“What’s in a name?” is the rhetorical question asked by Juliet to Romeo as they embarked upon a love affair that would change the course of literary history forever. Yet who could guess that such a simple phrase could hold such a significant amount of complexity. The query is meant to spark a great deal of thought in the reader or viewer about what names truly mean and why we allow our prejudices about people and their backgrounds to keep us from getting to know them better.
Each of us who had (or currently have) experience studying English literature is well aware of the looming presence of Shakespeare. The playwright’s name could conjure a mixture of feelings in many of us: from great admiration and pride to intense fear and apprehension. So Juliet’s famous rhetorical question is a great example of a line that not only has special significance within the play itself, but something that can be applied to a discussion of our own relationship to the Bard, the language he used and his influence on the English language.
Indeed, reading a play by Shakespeare, or even a sonnet for that matter, can lead to all sorts of trouble and confusion for even the most fluent English speakers. Many might ask if having the ability to read Shakespearean language is necessary in our day and age, particularly as our communications with each other rely on fewer and fewer words to get our points across. While learning the language of William Shakespeare can be a difficult and time intensive process, there is still tremendous value and fulfillment in doing so.
Getting a Grip on Shakespearean Linguistics
Working through the metaphors, similes, rhythm and allusions in Shakespeare’s writing can be a daunting task—particularly for those without a foundation in early English literature. Moreover, much of the language used by Shakespeare is rarely, if ever used by modern English speakers. Therefore, understanding how getting a grip on Shakespearean linguistics can improve your own ability to read and communicate in the English language is the first step towards becoming a language scholar in your own right.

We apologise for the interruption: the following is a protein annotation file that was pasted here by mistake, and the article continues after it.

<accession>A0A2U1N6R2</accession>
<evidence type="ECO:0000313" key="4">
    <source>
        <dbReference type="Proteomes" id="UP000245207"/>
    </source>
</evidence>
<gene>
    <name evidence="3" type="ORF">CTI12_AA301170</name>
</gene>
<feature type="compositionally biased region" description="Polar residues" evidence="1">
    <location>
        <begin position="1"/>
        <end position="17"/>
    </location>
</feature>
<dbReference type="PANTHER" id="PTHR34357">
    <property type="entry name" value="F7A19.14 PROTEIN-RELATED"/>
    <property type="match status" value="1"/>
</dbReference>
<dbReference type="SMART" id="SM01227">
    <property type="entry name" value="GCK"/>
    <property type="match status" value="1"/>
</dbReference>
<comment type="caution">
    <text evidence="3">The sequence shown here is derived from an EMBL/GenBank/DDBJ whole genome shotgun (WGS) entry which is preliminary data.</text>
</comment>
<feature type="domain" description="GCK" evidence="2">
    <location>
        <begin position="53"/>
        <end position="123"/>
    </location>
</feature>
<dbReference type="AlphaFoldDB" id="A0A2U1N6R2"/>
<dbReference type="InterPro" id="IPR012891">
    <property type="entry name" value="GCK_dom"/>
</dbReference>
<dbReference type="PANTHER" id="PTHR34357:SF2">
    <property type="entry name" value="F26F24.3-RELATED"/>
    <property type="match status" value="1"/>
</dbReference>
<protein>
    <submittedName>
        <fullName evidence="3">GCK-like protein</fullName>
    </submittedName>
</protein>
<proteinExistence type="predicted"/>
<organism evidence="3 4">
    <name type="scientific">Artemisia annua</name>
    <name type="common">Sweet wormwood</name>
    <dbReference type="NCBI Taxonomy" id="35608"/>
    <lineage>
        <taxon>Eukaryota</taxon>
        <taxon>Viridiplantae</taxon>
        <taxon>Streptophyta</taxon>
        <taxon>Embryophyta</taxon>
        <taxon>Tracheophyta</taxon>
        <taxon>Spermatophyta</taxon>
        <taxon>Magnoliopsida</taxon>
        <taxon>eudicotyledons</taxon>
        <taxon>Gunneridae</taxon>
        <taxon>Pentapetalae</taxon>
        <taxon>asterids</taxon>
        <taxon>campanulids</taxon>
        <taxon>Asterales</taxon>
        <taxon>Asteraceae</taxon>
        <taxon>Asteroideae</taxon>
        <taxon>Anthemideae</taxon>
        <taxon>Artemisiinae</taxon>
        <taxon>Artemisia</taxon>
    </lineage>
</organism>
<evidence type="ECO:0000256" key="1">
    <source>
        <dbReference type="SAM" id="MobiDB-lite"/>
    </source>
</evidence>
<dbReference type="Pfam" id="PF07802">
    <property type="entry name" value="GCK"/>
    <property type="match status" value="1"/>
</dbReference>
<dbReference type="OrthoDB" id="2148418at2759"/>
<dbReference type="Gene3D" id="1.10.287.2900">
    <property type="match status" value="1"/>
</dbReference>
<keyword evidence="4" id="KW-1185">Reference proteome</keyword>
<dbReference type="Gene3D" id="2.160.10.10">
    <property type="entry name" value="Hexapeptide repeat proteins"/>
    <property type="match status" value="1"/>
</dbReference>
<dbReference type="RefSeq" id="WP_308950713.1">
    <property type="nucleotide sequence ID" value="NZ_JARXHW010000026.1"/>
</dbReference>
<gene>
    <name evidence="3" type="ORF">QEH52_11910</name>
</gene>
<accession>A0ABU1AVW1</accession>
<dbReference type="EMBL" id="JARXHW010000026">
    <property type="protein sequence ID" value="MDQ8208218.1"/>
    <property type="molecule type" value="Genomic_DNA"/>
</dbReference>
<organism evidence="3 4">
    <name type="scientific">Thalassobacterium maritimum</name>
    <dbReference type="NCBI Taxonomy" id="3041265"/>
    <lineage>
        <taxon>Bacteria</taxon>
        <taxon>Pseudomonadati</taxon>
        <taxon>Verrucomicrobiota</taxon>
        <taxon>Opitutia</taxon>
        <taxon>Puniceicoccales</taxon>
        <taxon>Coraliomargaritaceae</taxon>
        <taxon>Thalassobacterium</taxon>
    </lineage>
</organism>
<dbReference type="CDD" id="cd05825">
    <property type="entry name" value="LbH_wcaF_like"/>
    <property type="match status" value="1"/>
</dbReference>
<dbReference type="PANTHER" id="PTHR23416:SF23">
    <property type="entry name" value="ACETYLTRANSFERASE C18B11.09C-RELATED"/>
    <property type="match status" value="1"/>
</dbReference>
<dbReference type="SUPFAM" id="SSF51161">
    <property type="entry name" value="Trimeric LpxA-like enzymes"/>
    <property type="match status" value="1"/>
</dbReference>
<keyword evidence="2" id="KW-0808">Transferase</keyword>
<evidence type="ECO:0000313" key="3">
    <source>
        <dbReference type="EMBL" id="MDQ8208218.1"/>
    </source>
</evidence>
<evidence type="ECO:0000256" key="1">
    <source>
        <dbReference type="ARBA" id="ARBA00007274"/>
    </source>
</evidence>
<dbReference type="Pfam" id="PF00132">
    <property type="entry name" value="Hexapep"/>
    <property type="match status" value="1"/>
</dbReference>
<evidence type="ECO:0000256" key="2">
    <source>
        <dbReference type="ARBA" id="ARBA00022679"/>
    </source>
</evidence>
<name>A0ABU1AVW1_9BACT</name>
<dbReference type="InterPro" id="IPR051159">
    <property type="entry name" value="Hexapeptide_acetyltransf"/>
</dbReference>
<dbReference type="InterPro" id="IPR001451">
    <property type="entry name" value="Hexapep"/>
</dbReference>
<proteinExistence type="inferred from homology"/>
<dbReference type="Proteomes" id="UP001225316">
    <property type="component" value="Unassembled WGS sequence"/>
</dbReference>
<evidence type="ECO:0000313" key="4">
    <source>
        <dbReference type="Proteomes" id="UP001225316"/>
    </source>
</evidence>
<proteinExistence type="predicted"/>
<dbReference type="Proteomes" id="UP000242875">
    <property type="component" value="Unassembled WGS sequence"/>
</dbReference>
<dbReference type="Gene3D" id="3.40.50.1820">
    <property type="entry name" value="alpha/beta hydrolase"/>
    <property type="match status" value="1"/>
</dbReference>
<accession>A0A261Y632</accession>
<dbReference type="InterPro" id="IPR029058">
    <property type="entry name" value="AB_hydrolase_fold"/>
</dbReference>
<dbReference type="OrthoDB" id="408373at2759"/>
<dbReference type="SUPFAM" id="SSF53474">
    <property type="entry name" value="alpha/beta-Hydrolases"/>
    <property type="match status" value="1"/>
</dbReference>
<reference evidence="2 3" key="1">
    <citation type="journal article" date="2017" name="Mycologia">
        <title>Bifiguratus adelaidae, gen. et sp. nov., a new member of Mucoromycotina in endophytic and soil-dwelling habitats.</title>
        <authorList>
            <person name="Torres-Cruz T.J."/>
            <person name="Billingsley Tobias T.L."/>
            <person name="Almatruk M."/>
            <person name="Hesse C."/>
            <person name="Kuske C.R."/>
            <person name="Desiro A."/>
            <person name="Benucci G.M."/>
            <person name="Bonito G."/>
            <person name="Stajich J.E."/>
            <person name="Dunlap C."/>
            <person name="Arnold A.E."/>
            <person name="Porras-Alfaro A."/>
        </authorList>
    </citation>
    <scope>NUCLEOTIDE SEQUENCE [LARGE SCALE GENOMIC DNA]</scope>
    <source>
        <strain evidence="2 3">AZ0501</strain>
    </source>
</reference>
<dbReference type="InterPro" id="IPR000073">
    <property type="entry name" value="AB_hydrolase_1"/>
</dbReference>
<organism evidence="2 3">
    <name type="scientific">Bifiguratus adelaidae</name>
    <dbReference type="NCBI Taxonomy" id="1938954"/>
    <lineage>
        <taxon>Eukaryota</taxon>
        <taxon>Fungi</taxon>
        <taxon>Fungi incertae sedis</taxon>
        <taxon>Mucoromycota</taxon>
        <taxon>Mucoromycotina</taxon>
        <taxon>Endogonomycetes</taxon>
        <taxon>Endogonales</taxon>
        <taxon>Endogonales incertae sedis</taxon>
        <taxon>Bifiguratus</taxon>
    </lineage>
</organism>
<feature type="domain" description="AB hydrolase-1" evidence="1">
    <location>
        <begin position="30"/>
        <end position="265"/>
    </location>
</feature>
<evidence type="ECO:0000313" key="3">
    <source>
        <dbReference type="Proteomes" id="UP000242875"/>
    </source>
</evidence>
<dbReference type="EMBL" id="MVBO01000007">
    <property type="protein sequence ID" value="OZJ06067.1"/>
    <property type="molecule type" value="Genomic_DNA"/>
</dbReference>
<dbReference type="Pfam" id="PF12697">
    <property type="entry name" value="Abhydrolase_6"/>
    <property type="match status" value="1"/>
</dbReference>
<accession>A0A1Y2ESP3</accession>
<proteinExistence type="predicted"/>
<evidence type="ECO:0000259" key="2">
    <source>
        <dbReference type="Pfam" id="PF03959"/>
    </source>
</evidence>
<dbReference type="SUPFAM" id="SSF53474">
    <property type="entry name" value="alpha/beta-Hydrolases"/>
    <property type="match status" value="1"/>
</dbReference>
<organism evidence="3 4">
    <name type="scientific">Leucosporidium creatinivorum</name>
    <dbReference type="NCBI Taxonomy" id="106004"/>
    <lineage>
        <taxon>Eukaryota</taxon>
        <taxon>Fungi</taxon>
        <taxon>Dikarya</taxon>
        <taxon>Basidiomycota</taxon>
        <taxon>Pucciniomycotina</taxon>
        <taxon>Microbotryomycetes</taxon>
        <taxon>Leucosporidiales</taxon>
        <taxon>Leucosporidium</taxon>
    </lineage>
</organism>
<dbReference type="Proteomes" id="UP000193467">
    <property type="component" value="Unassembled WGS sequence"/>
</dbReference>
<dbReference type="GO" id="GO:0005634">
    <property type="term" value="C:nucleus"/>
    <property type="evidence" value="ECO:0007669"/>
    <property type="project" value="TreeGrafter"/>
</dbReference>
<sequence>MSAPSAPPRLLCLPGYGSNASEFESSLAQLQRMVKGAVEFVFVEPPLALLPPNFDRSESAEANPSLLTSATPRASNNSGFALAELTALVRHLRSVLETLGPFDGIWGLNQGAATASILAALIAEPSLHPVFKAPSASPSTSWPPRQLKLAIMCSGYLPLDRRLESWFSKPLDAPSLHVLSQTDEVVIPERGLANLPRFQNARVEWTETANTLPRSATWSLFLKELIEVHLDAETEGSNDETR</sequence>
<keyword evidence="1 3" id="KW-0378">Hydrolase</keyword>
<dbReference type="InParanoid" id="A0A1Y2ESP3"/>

Because of the dense language used by Shakespeare when composing his works, it can actually be a hinderance to read and comprehend each sentence individually. Take another look at Juliet’s rhetorical question in a larger context:
Juliet: …What’s in a name? That which we call a rose
By any other name would smell as sweet.
So Romeo would, were he not Romeo call’d,
Retain that dear perfection which he owes
Without that title. Romeo, doff thy name;
And for that name, which is no part of thee,
Take all myself.
The first two lines are simple enough to understand. If a rose was named something else, surely it would still smell like a rose. The following lines are less easy without understanding the focus stanza as a whole, which is to lament Romeo’s family name as the only thing keeping them from openly loving each other.
The key to grasping Shakespeare’s language is not to parse each word individually, but to read the whole section (aloud if you can) and get a feel for its rhythm—as well as how the lines add meaning to the stanza as a whole. This can be tough, especially in other Shakespearean plays where the subject of the dialogue is often shrouded in metaphorical language or allusion. By repeatedly reading his writing out loud, one can begin to hear a certain rhythm in Shakespeare’s language—also known as iambic pentameter—that has since faded from normal use in the English language. Not only does this rhythm make it easier for people to memorize and speak the dialogue, but it also, believe it or not, helps with one’s comprehension of the language.